We often think of art as being innovative by its nature – but what about curating art? A couple of weeks ago Nancy and I went to a talk Amanda Pagliarino, the Queensland Art Gallery’s Head of Conservation. She was discussing some the challenges that her team faced in getting all the exhibits ready for the Asia Pacific Triennial 6 at the Gallery of Modern Art in Brisbane (the ABC did a nice review of the show last week on the Artscape show).
The talk was fascinating. Pagliarino talked about some of the issues involved in mounting five of the larger pieces of art in the show. Here is a picture of part of the process of installing Line of Control by Subodh Gupta (with more here):
This was apparently one of the heaviest things they’ve ever exibited – so they had to figure out how to have the crane inside the gallery for a full day, how to set it up so that the diesel fumes wouldn’t have an impact on other pieces in the gallery, where to place the piece so that the floor would support it for the length of the show, and several other obstacles.
The issues with Mushroom Mantra by Charwei Tsai were completely different:
For this, they tested a number of different types of mushrooms to see which were easiest to write on, which would decay most effectively (and without creating too much of a smell!), and what kinds of dirt would work best.
Each of the five pieces that Pagliarino discussed had issues that her team had to address. All of them were different, all of them were completely new to the staff at GoMA, and several of them were problems that no gallery curator in the world had encountered previously. So there was a lot of innovation involved in putting this show together. Several of the problem solutions were ingenius. All in all, it was a terrific talk, and I learned a lot.
I think that there are several innovation lessons here as well:
- It takes a unique skill set to innovate in a situation where nearly every problem is unique. Many jobs encounter difficulties that can be addressed through some form of troubleshooting. In the case of art curation, there is more of an emphasis on creatively attacking ideas, rather than running through a process. One thing that I found very interesting is that the QAG team often used experimentation – they tried multiple small experiments (as they did with Mushroom Mantra), and they failed quickly, cheaply and privately. Once they settled on a solution through experimentation, they were ready to install the pieces in public. However, in some cases, time was so tight that they just had to use their best judgement.
- That said, over time the problems can be divided into classes. One of the unique features of GoMA as a gallery is that it has a couple of absolutely gigantic walls. They have taken advantage of these spaces to mount some unusually large pieces. After the talk I asked Amanda if she thought that they had developed a unique competence in installing really big pieces of art, and she said that she thought they have. Mayo Martin has an interesting perspective on some of the issues surrounding bigness in this exhibition, which are also worth reading (though I disagree with him about Chen Qiulin’s house from the Three Gorges region).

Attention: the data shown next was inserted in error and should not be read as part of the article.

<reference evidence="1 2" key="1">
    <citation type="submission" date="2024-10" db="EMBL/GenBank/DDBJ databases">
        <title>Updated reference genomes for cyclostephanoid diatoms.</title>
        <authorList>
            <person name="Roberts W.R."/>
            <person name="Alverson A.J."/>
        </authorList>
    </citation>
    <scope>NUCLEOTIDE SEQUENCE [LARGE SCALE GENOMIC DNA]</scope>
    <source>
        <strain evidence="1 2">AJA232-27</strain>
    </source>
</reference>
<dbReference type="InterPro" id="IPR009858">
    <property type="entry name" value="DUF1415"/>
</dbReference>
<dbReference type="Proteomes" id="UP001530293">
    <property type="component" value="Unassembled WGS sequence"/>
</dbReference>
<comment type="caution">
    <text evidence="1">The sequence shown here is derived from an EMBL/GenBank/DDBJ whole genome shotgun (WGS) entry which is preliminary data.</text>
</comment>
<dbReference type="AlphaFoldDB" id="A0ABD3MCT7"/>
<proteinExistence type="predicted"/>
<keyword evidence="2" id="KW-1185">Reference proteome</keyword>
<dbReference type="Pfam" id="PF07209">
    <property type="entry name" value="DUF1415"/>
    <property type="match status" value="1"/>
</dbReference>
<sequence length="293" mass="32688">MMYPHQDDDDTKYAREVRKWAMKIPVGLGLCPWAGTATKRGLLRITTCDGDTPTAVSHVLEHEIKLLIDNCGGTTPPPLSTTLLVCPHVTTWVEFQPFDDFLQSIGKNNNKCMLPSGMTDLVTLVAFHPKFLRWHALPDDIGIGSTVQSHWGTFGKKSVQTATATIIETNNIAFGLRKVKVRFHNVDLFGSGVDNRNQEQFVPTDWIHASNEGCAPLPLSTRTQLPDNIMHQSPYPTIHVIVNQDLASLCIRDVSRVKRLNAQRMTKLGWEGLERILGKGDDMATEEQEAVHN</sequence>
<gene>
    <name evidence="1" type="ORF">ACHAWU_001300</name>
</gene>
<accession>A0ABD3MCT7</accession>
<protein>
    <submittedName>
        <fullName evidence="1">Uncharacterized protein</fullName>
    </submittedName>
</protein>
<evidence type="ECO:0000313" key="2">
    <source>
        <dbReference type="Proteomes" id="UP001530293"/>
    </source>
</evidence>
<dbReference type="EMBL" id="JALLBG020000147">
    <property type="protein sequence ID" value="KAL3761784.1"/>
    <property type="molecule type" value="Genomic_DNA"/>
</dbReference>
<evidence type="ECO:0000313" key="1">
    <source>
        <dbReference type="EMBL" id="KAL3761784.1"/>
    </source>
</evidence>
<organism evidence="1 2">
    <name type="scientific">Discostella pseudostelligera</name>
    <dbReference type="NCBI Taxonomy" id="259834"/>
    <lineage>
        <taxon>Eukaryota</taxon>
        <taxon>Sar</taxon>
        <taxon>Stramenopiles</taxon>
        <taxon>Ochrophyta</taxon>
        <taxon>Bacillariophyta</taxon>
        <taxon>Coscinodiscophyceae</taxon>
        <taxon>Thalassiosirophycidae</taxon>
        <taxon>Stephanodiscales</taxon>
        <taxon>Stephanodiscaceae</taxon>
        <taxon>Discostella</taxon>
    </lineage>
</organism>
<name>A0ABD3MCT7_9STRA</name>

- This leads to the third point – that art curation appears to be very strongly collaborative. When they encounter problems that are new to them, they use the international network of curators to find out of anyone else has dealt with the problem before. It sounds like nearly all of the knowledge in the network is tacit, which suggests that the most effective curators will be skilled at working the network.
- Finally, I think there are some significant parallels between art curation and managing. Both frequently encounter unique problems that require you to think on your feet and come up with something new. Most of the jobs can be done by routine, but it is how you deal with these situations that determine how successful you you really are. This is something that I think we need to keep in mind when we’re training managers – MBA students often want to learn things that they can apply. These are the things that are good for routine problems, but they don’t help with unique ones. We need to get better at training people to deal with these.
One last example from APT 6 – one of the pieces had been commissioned by QAG specifically for the show. They sent the dimensions of the wall that would house the piece to the artists making it in North Korea, who when put together a mosaic. When it arrived, the dimensions of the piece matched those of the elevator, which are about one meter higher and one meter longer than the wall on which it was meant to hang. After trying everything they could think of, the curators eventually concluded that they only way o exhibit the piece was by cutting a meter off the top and off the sides. I would have thought that one of the first rules of art curation would be “don’t cut up the art”, but in this case, it was all they could do. “Don’t cut up the art” actually probably is the first rule of art curation – but sometimes, you just have to get the job done. When you’re curating an art exhibit, and when you’re managing innovation, sometimes the rule book has to go out the window.